With the JA increasingly turning into an arm of the Israeli state, and the role of diaspora Jewish communities confined to fundraising, the ambiguous status of the JA was bringing pressure to bear on the tax exempt status of the United Jewish Appeal (UJA). At the same time that American Jews became more active in pro-Israel work after 1967 and the amount of money raised for Israel dramatically increased, the non-Zionist members demanded greater diaspora participation in the UJA's decision making process. The first step toward resolving both of these problems was the Reconstitution Agreement of 1971, concluded between the WZO (represented by Louis Pincus, chairman of the UJA Executive) and the United Israel Appeal (UIA) and Keren Hayesod (Foundation Fund) on behalf of Jewish fundraising bodies throughout the world (represented by Max Fisher, president of UIA and Jewish affairs advisor to President Richard Nixon).

One major result of the reorganization that was formalized in this agreement was the functional separation-on paper at least-of the JA and the WZO, mainly in order to protect the tax-exempt status of UJA funds channeled to the JA through the UIA. [6] According to the agreement:

The functions and tasks and programs administered by the Agency or to which it may contribute funds shall be only such as may be carried out by tax-exempt organizations, and these tasks were to include ‘immigration and absorption, support for educational and youth activities, particularly Youth Aliyah, absorption in agricultural settlements, and immigrant housing’.[7]

As for the WZO, the Reconstitution Agreement stipulates that:

The WZO and its institutions will continue as the organs of the Zionist Movement for the fulfillment of Zionist programs and ideals and, save as hereinafter stated, will continue to perform the functions and tasks enumerated in the said Law of Status and the said Covenant.[8]

More specifically, in 1971 the WZO:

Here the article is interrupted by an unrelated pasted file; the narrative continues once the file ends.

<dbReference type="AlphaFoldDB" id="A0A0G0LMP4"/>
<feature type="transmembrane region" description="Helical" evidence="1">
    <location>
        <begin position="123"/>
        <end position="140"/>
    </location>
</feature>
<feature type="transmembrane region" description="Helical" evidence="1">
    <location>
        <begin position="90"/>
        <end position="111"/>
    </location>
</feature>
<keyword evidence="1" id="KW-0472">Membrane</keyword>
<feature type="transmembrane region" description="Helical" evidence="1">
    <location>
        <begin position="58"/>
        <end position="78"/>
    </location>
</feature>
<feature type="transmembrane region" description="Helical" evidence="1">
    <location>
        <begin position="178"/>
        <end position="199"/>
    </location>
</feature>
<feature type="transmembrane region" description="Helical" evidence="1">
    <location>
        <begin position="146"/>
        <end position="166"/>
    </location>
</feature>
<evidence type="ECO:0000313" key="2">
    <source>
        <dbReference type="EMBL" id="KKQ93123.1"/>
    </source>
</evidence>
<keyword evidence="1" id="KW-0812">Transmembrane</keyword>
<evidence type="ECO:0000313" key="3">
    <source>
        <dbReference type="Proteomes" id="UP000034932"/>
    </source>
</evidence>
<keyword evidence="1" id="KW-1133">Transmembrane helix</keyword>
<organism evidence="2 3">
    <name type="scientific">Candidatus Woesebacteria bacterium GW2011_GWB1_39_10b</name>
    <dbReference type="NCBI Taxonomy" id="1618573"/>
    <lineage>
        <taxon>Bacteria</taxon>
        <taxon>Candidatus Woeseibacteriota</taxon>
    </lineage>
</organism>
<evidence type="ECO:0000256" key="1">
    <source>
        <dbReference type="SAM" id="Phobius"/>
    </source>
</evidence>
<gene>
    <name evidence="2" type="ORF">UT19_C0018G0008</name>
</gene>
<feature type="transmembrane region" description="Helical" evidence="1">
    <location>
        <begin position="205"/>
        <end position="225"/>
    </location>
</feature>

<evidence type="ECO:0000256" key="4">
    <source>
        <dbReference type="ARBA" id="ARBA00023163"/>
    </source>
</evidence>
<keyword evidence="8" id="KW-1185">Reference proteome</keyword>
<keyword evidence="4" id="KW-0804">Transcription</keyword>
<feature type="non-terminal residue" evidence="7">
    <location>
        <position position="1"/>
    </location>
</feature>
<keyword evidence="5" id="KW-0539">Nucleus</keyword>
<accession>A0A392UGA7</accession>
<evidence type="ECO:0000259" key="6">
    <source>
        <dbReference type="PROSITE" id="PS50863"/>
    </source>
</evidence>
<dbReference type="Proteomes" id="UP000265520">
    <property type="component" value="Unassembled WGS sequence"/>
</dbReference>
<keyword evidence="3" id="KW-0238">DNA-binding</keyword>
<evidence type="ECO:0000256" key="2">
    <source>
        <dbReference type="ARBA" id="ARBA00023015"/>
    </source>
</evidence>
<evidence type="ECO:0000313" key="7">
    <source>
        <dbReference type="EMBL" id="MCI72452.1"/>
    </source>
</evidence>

Accepted the tasks of aliyah from the free nations of the world, education and culture in the Diaspora, information services, organization and membership, youth and hechalutz [pioneer] activities, and the functions of the Jewish National Fund.[9]

The other change mandated by the Reconstitution Agreement was a restructuring of the parity system for delegate selection in order to guarantee that the non-Zionist organizations were fairly represented. The 50 percent non-Zionist membership of the JA was now to be appointed by Keren Hayesod (or, in the United States, by the UIA, which is Keren Hayesod's American branch), thus providing the non-Zionists with an organizational structure, as well as increased political clout.

In practice, however, separation between the WZO and JA since 1971 is difficult to discern. WZO and JA world executives share the same chairman-since 1977, Leon Arieh Dulzin in Jerusalem. In the U.S., the WZO and JA have the same offices; many of the same people sit on their respective boards. The agencies have the same director general, have shared the same treasurer, and utilize the same publishing house. Genuine separation between the WZO-American Section and the reconstituted JA is further called into question by the fact that Bernice S. Tannenbaum, president of the WZO-American Section, is chairperson of the JA American Section. Major departments of immigration and absorption and agricultural settlements have two co-chairs, one each from the JA and the WZO. There is one trade union for employees of both organizations. In spite of the 1971 agreement, Israeli political parties have been unwilling to relinquish their control over an agency with such huge resources.

In February 1981, the JA board of governors convened a conference in Caesarea, Israel:

To review ten years of the reconstitution of the Jewish Agency and how the partnership is working out. [10]

The three issues posed for discussion were:

  • 1. Assuming the unity of the Jewish People, shall we assume the centrality and primacy of Israel?
  • 2. After ten years of reconstitution, and accepting the import of Israel, is the Jewish Agency doing what it should be doing (or are we doing what we are because we have always done it)?[10]
  • 3. How do you-the members of the Board-see the image of the Jewish Agency? What can we, as Board members, do to strengthen it? [10]

The results of the Caesarea Conference (also known as the Caesarea Process) show that while there are still ideological differences between Zionists and non-Zionists, these have become so secondary that they have lost any real impact. The concern of the non-Zionists was a pragmatic one: